Human perception of electrical stimulation on the surface of somatosensory cortex

Shivayogi V. Hiremath, Elizabeth C. Tyler-Kabara, Jesse J. Wheeler, Daniel W. Moran, Robert A. Gaunt, Jennifer L. Collinger, Stephen T. Foldes, Douglas J. Weber, Weidong Chen, Michael L. Boninger, Wei Wang

Research output: Contribution to journalArticlepeer-review

59 Scopus citations


Recent advancement in electrocorticography (ECoG)-based brain-computer interface technology has sparked a new interest in providing somatosensory feedback using ECoG electrodes, i.e., cortical surface electrodes. We conducted a 28-day study of cortical surface stimulation in an individual with arm paralysis due to brachial plexus injury to examine the sensation produced by electrical stimulation of the somatosensory cortex. A high-density ECoG grid was implanted over the somatosensory and motor cortices. Stimulation through cortical surface electrodes over the somatosensory cortex successfully elicited arm and hand sensations in our participant with chronic paralysis. There were three key findings. First, the intensity of perceived sensation increased monotonically with both pulse amplitude and pulse frequency. Second, changing pulse width changed the type of sensation based on qualitative description provided by the human participant. Third, the participant could distinguish between stimulation applied to two neighboring cortical surface electrodes, 4.5 mm center-to-center distance, for three out of seven electrode pairs tested. Taken together, we found that it was possible to modulate sensation intensity, sensation type, and evoke sensations across a range of locations from the fingers to the upper arm using different stimulation electrodes even in an individual with chronic impairment of somatosensory function. These three features are essential to provide effective somatosensory feedback for neuroprosthetic applications.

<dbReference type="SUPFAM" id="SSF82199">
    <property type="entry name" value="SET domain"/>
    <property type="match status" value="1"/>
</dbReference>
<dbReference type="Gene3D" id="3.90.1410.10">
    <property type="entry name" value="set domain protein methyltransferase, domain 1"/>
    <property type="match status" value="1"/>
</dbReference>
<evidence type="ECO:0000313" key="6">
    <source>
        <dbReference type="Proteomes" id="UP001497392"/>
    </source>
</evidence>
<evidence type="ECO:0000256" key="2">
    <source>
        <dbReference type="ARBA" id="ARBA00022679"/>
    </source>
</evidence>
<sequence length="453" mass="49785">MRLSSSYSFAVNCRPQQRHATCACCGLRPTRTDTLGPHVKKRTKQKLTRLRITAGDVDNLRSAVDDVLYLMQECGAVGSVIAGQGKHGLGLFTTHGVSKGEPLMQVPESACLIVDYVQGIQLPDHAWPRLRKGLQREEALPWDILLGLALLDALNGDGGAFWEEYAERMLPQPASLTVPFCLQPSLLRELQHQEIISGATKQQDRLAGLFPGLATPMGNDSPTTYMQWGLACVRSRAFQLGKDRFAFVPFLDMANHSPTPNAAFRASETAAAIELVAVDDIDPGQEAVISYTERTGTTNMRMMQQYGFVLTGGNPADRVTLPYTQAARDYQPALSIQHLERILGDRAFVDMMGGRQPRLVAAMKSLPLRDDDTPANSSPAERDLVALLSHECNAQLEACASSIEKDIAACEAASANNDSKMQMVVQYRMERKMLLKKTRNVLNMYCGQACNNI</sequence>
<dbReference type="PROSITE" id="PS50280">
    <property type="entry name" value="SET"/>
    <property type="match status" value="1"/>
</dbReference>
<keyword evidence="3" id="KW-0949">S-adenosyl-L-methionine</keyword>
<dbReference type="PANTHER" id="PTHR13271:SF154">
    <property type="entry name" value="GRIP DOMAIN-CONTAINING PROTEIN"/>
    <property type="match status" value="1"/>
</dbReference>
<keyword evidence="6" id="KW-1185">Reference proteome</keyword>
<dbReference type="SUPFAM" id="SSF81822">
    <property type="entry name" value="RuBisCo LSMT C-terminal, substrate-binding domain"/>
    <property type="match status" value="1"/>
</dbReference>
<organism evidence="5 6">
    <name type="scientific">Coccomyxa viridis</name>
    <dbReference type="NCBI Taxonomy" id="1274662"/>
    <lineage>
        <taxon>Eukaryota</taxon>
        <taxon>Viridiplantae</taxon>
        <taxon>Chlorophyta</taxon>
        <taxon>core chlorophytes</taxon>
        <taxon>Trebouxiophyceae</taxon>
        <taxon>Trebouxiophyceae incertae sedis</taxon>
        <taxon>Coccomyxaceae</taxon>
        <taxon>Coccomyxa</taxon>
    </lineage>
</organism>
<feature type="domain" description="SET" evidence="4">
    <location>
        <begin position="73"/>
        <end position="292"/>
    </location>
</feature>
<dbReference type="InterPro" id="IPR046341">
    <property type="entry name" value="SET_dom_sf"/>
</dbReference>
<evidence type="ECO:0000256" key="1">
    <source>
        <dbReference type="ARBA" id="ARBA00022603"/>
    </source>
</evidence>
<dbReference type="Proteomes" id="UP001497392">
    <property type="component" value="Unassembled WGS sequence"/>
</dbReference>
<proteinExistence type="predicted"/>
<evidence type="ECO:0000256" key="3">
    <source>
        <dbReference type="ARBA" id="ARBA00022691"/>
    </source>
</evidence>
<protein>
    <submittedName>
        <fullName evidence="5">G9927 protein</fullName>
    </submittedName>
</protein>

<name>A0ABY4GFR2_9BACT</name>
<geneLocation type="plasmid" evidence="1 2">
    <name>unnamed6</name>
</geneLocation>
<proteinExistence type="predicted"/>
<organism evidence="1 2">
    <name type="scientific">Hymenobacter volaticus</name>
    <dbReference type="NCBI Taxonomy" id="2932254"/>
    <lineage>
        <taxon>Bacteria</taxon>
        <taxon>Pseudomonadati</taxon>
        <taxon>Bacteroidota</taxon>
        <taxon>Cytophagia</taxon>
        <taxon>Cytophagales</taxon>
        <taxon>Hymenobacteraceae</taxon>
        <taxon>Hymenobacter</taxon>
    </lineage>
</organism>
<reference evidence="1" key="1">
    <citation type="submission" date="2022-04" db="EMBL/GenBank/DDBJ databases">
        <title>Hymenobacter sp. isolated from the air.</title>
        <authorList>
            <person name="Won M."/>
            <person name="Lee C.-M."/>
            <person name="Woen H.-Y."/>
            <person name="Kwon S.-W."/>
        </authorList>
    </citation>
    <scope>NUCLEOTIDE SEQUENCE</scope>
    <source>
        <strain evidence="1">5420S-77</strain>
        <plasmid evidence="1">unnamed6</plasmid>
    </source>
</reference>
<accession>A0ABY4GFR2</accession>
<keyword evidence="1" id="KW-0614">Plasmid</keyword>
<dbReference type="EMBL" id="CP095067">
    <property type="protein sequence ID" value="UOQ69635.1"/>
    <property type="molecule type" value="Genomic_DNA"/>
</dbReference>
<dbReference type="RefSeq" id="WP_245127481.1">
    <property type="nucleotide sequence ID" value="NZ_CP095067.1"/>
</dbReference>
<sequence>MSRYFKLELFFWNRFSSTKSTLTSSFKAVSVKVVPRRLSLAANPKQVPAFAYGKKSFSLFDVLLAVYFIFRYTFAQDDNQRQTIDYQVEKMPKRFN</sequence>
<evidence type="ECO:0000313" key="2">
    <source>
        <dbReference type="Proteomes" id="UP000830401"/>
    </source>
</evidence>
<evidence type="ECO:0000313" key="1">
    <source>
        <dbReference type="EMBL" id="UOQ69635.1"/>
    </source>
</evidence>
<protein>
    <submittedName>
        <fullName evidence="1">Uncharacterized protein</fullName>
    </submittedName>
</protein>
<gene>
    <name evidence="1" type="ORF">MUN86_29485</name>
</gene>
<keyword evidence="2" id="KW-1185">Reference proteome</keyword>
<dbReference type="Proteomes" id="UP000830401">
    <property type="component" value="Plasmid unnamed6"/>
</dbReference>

Original languageEnglish
Article numbere0176020
JournalPloS one
Issue number5
StatePublished - May 2017


Dive into the research topics of 'Human perception of electrical stimulation on the surface of somatosensory cortex'. Together they form a unique fingerprint.

Cite this